Cancer survivor Gary Heyer, his wife, and daughter celebrate love and life in a vibrant tapestry of wildflowers

Colorblindness and colon cancer: A cautionary tale

A genetic anomaly led to serious consequences for Gary Heyer when he missed a key sign of colon cancer

Gary Heyer’s story is not a tale for the dinner table — but sharing it could help save other lives, so he retells it as politely as possible.

“If I’d flushed the toilet that night, I wouldn’t be here talking to you now,” he said.

A few years ago, Heyer went to the bathroom late one night to urinate. His wife was asleep in the next room, so, not wanting to wake her, he didn’t flush. The next morning, she was alarmed to see blood in the bowl.

Heyer hadn’t noticed the blood, and would never have seen it on his own, because he is colorblind.

Gary Heyer's colon cancer was Stage 4 by the time it was diagnosed.

“Colorblindness had been a thorn in the side for my entire life. As a kid, my clothes never matched and my artwork in school was all wrong,” he said. “Then as an adult, when you go to a party, you’re like the Sideshow Bob guy, and everyone plays, 'Hey, what color is this, Gary?’”

This time, his colorblindness almost killed him. Heyer had no idea how long blood had been present in his urine and stool.

He went straight to his family physician, and when nothing unusual appeared on a battery of tests, the doctor thought it might be fissures or colitis. To be safe, though, Heyer’s doctor recommended a colonoscopy.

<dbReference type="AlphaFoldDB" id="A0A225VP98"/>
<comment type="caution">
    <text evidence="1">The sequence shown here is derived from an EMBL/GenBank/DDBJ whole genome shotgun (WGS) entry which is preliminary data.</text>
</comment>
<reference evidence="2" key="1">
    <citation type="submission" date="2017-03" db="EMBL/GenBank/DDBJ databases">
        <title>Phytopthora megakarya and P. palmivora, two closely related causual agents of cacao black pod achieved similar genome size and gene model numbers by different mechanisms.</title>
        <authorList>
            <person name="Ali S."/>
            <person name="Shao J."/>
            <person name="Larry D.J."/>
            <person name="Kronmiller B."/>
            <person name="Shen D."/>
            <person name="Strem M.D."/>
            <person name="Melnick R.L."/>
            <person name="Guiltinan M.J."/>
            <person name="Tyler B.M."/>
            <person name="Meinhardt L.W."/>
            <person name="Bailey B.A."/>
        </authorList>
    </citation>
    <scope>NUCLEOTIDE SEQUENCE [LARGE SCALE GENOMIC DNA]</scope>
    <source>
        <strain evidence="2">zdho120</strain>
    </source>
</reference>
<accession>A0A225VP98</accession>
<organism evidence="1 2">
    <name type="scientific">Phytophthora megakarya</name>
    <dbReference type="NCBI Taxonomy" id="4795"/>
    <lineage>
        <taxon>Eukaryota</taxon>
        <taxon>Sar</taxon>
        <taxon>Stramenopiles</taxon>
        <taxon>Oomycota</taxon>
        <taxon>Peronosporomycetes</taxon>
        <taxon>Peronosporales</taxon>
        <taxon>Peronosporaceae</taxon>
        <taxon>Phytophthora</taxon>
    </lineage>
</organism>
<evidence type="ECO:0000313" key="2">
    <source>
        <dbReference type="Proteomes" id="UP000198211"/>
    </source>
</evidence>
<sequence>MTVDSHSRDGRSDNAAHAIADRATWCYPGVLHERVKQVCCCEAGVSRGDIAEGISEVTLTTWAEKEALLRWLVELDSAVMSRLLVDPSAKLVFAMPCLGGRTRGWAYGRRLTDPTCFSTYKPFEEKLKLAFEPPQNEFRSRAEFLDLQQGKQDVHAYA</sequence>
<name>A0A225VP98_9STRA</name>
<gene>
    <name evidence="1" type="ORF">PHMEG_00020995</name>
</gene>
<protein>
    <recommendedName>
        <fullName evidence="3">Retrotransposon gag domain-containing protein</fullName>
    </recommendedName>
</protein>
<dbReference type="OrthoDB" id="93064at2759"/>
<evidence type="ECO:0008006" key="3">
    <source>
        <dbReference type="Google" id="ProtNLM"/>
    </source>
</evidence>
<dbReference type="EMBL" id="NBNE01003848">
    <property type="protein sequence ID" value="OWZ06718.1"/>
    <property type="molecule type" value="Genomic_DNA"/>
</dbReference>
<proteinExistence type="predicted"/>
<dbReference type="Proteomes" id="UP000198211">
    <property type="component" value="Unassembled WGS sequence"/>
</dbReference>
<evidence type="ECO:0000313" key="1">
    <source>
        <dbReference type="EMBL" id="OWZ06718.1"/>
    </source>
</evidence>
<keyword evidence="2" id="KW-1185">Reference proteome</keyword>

An Unexpected Diagnosis

Three days before Christmas 2017, Heyer was diagnosed with Stage 4 colorectal cancer that had metastasized to his liver.

“The radiologist told me I probably had a couple of months to live,” he recalled. “It was crushing. I was so scared. My wife was so scared. It was a really dark place to be in. And we had no idea what to do.”

After exploring treatment center possibilities and getting recommendations from friends and family, Heyer decided on City of Hope, where he saw medical oncologist Marwan G. Fakih, M.D., the Judy & Bernard Briskin Distinguished Director of Clinical Research.

“It was the greatest decision I ever made,” Heyer said. “Dr. Fakih told me, ‘You can beat this,’ and he completely changed my perspective. It was no longer this huge, impossible battle. He had a game plan, and we would check my progress as we went along.”

After the first round of chemotherapy, there was good news — a little bit of reduction in the size of the tumors. A small step, but a win. Next was radiation treatment, after which Heyer underwent surgery. It took 11 hours for a team of surgeons to remove his colon, rectum, gallbladder, part of his liver and all of the involved lymph nodes.

Doctor Marwan Fakih
Marwan Fakih, M.D.

The operation was a success, and Heyer went into remission in fall 2018.

Since then, Heyer’s cancer has recurred a few times, but regular testing and treatment are keeping it under control.

A New Outlook on Health

Despite all he’s been through, Heyer still has the contagious energy of a coach or cheerleader.

“My cancer is the greatest blessing that's ever happened to me,” he said.